Monday, June 12, 2017

Father's Day Focus

When Father’s Day rolls around every June it’s a secret struggle for most widows and for me too. For years I’ve tried to avoid thinking about it too much. My own father, my two fathers-in-law, my husband (I’m remarried), and my son who’s now a father will all receive their due. I love them all dearly and rejoice they are in my life! But there’s one person whose absence is always on the landscape of my heart. I don’t grieve anymore, but I still miss my first husband, the father of my children. My husband, Tom, understands. He was widowed too, and Mother’s Day holds the same for him.

Father’s Day and Mother’s Day are two holidays that put a painful divide between the “haves” and the “have nots.” Those who don’t have parents, or spouses, or the opportunity to be mothers and fathers buckle up and endure the day. The “haves” gather together, telephone, or send cards and gifts to their loved ones, and well they should. Life is precious and love expresses itself through these holidays. But for those who have lost loved ones it’s complicated. If you’re one of the “haves” and one of the “have nots” at the same time the turmoil isn’t easy to describe, explain, express or resolve.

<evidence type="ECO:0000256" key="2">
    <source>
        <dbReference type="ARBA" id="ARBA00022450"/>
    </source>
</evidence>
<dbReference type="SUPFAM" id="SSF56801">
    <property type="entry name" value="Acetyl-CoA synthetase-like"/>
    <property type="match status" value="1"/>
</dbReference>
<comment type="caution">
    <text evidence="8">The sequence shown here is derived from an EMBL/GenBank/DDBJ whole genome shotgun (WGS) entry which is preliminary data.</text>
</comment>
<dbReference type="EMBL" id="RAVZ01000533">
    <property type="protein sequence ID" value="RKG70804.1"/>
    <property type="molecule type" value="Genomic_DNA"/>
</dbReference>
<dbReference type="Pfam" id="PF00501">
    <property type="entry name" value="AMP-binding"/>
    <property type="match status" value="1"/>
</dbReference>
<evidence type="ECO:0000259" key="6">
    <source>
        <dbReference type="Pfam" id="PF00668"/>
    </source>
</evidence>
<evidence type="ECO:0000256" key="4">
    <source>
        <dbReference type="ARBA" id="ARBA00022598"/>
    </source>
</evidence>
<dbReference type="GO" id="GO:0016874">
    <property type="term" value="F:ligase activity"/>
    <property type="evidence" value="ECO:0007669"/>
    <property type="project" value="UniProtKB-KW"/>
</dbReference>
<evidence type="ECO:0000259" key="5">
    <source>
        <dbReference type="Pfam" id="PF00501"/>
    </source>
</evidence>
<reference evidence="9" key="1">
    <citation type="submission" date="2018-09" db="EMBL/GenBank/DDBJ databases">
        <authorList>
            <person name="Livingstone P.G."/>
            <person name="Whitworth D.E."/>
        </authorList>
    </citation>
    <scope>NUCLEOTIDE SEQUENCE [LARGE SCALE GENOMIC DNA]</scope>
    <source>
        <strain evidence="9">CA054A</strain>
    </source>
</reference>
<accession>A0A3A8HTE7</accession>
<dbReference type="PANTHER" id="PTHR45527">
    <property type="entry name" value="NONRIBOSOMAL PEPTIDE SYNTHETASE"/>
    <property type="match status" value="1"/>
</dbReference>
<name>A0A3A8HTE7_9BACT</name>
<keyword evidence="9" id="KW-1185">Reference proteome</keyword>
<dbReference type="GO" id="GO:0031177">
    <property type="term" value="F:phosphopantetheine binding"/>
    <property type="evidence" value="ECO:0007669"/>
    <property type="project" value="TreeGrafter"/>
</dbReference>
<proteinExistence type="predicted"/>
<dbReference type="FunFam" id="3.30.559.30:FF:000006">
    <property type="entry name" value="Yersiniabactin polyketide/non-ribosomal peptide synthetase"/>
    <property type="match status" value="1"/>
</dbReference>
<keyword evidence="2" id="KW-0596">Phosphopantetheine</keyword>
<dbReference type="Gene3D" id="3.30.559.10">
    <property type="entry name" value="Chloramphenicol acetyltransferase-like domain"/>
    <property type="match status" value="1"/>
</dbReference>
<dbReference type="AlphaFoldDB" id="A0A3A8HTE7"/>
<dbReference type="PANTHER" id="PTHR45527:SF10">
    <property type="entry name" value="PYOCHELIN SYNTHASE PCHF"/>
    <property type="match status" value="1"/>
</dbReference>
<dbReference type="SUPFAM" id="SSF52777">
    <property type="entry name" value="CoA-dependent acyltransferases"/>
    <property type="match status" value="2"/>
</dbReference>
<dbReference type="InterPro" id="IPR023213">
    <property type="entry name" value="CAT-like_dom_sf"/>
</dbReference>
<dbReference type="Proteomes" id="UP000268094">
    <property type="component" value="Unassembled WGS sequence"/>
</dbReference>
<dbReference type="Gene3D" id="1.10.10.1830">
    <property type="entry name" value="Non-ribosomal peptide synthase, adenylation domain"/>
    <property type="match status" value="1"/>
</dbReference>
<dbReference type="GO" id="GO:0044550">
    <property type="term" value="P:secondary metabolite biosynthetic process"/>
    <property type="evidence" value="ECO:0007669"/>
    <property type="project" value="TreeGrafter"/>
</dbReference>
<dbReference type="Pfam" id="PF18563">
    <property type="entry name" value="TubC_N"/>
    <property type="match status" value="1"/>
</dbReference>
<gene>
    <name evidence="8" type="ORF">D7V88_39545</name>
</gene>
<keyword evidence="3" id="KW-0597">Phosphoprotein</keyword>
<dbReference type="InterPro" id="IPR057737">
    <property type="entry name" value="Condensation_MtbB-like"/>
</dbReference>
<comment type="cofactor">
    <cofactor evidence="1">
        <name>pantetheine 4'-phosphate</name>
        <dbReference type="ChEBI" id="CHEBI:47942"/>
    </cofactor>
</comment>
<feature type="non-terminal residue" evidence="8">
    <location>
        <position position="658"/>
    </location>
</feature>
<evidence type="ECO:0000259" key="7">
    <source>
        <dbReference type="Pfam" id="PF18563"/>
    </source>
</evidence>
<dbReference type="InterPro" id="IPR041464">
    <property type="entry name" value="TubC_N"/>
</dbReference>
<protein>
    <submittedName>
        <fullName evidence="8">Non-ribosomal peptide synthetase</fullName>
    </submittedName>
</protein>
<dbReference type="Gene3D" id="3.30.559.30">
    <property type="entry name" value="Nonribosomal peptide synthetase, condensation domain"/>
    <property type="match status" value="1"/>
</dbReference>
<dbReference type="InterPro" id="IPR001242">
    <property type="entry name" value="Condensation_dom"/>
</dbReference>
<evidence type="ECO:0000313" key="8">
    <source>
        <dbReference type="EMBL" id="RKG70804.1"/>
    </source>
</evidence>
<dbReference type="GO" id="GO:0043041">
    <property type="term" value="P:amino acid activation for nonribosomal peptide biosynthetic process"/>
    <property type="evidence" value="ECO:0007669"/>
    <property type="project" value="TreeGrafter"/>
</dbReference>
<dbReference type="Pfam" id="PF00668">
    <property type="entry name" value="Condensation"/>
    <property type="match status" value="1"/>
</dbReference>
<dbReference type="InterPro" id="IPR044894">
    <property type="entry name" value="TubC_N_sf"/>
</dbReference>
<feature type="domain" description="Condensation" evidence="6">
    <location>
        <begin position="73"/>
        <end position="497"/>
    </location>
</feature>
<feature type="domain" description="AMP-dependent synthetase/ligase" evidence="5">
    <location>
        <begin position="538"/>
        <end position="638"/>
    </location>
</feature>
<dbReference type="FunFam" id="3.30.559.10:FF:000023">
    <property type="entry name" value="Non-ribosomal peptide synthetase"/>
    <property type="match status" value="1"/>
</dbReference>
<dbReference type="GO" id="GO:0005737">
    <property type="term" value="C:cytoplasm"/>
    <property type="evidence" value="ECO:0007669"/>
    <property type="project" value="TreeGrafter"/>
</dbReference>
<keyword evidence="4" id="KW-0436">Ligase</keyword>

Father’s Day is hard enough for adults; how hard must it be for the children? I recently heard that many people who don’t believe in God happen to have a painful experience like the death of someone they loved in their past. My own children bear that out and my heart has broken innumerable times for them.

When I was widowed I had no guidance about my children and no widows my age to compare notes with. I didn’t know what my widow friend Myra wisely told me years later, “In saving your kids, you save yourself.” Her husband died of a massive heart attack on Christmas Eve when their two daughters were ages five and seven. Now, almost 20 years later, a close-knit family with added sons-in-law and good memories has emerged.

If you’re more like me than Myra, though, if you’ve had some parenting failures because of grief and the pressures of widowhood, remember it’s never too late to start doing right. Let’s use Father’s Day as a time to start over. Although it's a day that can really sting, ignoring it doesn’t do any good. It'll come again next year. What our children need more than two parents is one parent who loves them enough to raise them in the nurture and admonition of the Lord. They don’t need a parent who holds back, passive, indecisive, or lets nature take its course. Consider parenting as a full time commitment to seeing that Christ is formed in our offspring.  The apostle Paul shows us how to do this in I Thessalonians 2:7 – 12. He described himself as gentle as a mother caring for young children and as encouraging as a father. He had a goal that his “children” would learn to live “worthy of God.” I never thought to have a goal for my children when I was widowed. Have you?

Even if your children are now adults, remember it’s not too late. Everyone needs someone watching out for them, someone who’s on their side, and has tangible and worthy goals for them. We all need to be treated gently and encouraged no matter what our age.